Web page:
If you’re one of the millions of Americans with an office job and have yet to jump aboard the standing desk bandwagon, then you’re likely used to spending the bulk of your day sitting down. And, as you might expect, spending eight-plus hours moving little more than your fingers as you type doesn’t exactly do wonders for your overall health—especially over the course of a decades-spanning career. But what exactly makes all those hours slumped in your desk chair so harmful? From muscle pain to breathing problems, read on to discover what happens to your body when you sit all day.
The muscles in your shoulders weaken.
No matter how much you try to keep yourself from slouching at work, long hours spent sitting inevitably end up the same way—with your back bent forward and your shoulder blades slumped into a slouch that forces them to tip forward and curl inward. So, as you can imagine, this added strain on the shoulders can create quite a bit of pain, especially for those sitting day-in and day-out for months, years, or even decades.
Over time, if this slouching finds its way into your life outside the office, it can actually completely alter how your shoulder blades move and function, according to an oft-cited 2008 study published in the American Journal of Epidemiology. In fact, after long periods spent sitting, participants in the study found that it was harder to lift their arms above their heads—a motion that becomes more difficult for the muscles in your shoulder after they become accustomed to a slouching position.
And, as it turns out, this slouching also has a profound effect on your spine. Maintaining bad posture while you sit for hours at a time (even if it’s only a few times a week) can create wear and tear on your disks and joints, too.
The muscles in your back and legs weaken, too.
After just an hour or so of sitting without a break, your postural muscles (the muscles along your back and legs that work to maintain your posture) begin to lose their firing power, or ability to engage properly. And, according to Lara Heimann, a physical therapist and creator of LYT Yoga, unless you ensure that these muscles are being actively used and tightened while you’re sitting, this could lead to a noticeable decline in posture after just a short period of time.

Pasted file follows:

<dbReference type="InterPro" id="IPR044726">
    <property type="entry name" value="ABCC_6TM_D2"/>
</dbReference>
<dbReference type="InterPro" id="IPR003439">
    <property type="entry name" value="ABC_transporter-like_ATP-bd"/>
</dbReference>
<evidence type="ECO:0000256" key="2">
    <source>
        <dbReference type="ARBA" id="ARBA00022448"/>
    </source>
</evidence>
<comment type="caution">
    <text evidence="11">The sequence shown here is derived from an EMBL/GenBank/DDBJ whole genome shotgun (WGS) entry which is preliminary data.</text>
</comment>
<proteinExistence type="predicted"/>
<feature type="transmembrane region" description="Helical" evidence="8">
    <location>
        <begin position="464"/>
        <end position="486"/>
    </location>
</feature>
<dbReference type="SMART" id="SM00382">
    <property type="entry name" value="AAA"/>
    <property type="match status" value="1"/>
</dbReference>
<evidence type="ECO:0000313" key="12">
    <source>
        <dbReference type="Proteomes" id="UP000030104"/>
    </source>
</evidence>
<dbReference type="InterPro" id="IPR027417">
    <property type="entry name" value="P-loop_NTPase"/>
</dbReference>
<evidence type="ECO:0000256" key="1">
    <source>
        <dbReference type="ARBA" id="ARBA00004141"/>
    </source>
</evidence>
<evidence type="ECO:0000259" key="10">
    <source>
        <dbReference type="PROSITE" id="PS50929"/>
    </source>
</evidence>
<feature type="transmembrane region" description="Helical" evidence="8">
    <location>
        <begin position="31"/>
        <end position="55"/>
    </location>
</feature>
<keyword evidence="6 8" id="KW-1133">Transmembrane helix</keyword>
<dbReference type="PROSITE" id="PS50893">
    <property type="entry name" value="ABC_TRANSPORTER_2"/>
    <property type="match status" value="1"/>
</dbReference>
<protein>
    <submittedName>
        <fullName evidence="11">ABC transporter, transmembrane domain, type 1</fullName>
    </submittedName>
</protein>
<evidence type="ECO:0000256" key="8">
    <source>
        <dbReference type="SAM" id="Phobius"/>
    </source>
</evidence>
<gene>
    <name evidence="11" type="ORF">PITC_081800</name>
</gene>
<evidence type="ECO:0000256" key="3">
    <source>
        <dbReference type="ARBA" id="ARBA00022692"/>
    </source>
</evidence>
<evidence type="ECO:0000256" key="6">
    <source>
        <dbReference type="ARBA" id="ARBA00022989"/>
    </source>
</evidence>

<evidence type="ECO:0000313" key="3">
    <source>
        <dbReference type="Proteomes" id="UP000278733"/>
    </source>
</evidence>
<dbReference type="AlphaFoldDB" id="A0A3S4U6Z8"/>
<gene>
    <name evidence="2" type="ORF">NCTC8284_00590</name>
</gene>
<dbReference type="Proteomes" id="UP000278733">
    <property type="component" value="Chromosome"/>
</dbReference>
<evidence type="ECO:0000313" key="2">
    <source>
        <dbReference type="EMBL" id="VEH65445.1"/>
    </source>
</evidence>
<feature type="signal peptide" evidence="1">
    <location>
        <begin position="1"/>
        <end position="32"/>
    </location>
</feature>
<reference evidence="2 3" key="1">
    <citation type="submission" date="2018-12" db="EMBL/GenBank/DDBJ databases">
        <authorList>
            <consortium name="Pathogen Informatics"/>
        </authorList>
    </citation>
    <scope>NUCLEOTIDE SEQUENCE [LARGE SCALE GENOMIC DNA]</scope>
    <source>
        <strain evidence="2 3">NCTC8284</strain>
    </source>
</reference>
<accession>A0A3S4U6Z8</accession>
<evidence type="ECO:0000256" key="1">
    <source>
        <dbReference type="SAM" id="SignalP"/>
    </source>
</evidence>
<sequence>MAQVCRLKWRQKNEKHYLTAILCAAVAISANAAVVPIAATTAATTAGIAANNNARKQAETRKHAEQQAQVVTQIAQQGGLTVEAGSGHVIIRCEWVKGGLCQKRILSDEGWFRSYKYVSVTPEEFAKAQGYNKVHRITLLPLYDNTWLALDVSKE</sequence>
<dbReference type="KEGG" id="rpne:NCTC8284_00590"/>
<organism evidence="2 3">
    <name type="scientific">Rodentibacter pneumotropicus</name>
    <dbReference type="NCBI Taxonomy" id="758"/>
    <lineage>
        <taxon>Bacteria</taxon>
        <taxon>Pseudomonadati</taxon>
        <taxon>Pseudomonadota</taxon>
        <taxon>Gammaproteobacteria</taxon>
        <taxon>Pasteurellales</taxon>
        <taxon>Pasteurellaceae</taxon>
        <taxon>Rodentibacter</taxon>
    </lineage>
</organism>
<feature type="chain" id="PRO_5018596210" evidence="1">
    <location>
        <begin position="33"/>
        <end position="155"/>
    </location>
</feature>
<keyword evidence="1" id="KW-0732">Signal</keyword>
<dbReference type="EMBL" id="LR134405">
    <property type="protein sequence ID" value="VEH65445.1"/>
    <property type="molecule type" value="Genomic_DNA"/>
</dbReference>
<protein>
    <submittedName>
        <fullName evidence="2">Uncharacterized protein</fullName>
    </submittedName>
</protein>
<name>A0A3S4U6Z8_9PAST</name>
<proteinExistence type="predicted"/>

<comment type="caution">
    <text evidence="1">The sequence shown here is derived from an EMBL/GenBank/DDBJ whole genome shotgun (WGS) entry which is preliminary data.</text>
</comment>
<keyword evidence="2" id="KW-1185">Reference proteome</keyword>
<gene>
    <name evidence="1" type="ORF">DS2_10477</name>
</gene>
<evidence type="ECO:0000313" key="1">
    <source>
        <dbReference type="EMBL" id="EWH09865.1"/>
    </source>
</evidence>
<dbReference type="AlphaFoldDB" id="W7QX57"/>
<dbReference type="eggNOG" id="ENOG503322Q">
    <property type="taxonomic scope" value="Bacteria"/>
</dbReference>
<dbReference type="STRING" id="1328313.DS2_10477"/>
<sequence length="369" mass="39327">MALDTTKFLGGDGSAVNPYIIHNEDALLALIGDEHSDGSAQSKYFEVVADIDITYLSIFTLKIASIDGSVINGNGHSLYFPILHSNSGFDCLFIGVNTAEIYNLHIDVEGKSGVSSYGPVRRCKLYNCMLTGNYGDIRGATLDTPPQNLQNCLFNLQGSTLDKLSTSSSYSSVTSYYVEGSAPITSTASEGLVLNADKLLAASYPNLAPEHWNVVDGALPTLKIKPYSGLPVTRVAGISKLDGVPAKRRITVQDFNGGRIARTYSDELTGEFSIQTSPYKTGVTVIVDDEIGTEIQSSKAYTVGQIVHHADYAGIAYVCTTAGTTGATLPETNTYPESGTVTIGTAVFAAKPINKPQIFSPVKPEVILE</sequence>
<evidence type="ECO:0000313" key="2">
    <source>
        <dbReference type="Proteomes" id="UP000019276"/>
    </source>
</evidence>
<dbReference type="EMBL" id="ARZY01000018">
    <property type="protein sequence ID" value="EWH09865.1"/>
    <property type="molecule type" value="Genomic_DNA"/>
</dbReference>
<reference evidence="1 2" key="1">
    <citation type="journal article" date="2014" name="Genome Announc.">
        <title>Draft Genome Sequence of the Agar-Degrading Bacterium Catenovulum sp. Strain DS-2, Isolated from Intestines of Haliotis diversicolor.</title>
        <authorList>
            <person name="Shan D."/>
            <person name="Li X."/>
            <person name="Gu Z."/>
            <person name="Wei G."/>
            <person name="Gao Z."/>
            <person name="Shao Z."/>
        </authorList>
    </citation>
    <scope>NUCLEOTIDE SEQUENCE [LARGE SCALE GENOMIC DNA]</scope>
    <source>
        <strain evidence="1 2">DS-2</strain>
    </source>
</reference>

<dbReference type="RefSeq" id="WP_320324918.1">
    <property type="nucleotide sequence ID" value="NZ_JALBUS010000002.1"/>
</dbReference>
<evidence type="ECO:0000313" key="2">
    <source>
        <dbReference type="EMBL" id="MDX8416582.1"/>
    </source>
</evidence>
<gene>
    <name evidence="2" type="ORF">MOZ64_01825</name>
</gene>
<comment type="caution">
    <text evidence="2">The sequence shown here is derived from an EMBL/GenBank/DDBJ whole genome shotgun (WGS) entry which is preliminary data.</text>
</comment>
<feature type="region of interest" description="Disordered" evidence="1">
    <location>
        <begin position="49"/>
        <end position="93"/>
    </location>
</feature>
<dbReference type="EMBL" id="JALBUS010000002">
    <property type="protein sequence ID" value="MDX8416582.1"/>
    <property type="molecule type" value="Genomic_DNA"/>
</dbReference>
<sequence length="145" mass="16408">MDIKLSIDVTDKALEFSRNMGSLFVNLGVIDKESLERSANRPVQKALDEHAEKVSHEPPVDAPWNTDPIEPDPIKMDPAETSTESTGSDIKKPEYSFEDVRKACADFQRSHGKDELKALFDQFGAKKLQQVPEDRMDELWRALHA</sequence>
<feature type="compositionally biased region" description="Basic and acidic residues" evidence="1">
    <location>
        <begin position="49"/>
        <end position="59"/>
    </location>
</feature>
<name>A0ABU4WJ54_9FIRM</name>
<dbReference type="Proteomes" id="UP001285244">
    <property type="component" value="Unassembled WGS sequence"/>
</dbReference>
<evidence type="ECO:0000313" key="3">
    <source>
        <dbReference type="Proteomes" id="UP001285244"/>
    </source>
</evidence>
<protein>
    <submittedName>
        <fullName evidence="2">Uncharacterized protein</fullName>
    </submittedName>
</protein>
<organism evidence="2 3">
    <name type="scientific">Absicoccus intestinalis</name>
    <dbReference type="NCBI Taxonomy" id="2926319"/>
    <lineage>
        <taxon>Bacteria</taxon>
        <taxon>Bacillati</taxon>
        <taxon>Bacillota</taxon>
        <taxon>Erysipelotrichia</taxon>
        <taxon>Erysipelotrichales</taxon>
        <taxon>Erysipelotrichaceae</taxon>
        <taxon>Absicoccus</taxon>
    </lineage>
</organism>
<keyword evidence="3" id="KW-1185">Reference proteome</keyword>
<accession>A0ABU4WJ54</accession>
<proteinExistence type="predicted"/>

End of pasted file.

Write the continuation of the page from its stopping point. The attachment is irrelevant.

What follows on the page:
“As they ‘dial down’ their firing power, your muscles will give less resting support…so you will consequently sag into the seat,” says Heimann. “Unless you bring conscious awareness to your seated position and [keep] the core postural muscles slightly engaged, you will sink more into your joints and let gravitational forces take over.”
Blood flow decreases.
Your postural muscles’ decreased firing power also accounts for decreased blood flow in your lower extremities. According to a 2011 study published in the British Medical Journal, sitting for long periods of time can cause sluggish blood flow, especially in the legs. This can cause blood clots to form; when those clots make their way to your lungs, they can cause a pulmonary embolism.
You feel intense lower back pain.
After just a few hours of sitting, your sacrum bone (the bone just above the coccyx, or tailbone) tends to shift position, stiffen, and cause discomfort. “The sacrum bone that sits in between pelvic bones gets jammed up into the vertebrae of the low back and at the sacroiliac joints,” explains LeTrinh Hoang, D.O.
Since sitting for long periods of time can also make the postural muscles around the sacrum weaker, this combination of symptoms can lead to inflammation of the sacroiliac joint. The inflammation causes pain to radiate up the entire back, down the legs, or out from the hips. In fact, according to a 2015 review of research published in PLOS One, there is a significant association between the amount of time a person spends seated and the intensity of their lower back pain.
You can develop arthritis of the back.
As your postural muscles weaken and your sacrum bone shifts, the joints in your hips also begin to suffer. When your body begins to grow accustomed to sitting for hours at a time, it relaxes the hip flexors—the muscles in charge of lifting the knee and bringing the thigh towards the abdomen—causing them to weaken and shorten, according to Hoang. This shortening of the hip flexors often leads to a bigger issue that occurs in chronic sitters: arthritis of the back.
Since the hip flexors—which control the movement of the pelvis and, subsequently, the lower back—are constantly strained by sitting, this increases pressure on the facet joints of the lower spine. According to a 2013 review of research published in Nature Reviews Rheumatology, over time, degradation of the facet joints can contribute to arthritis and lower back pain.
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SOURCE: Best Life, Ashley Moor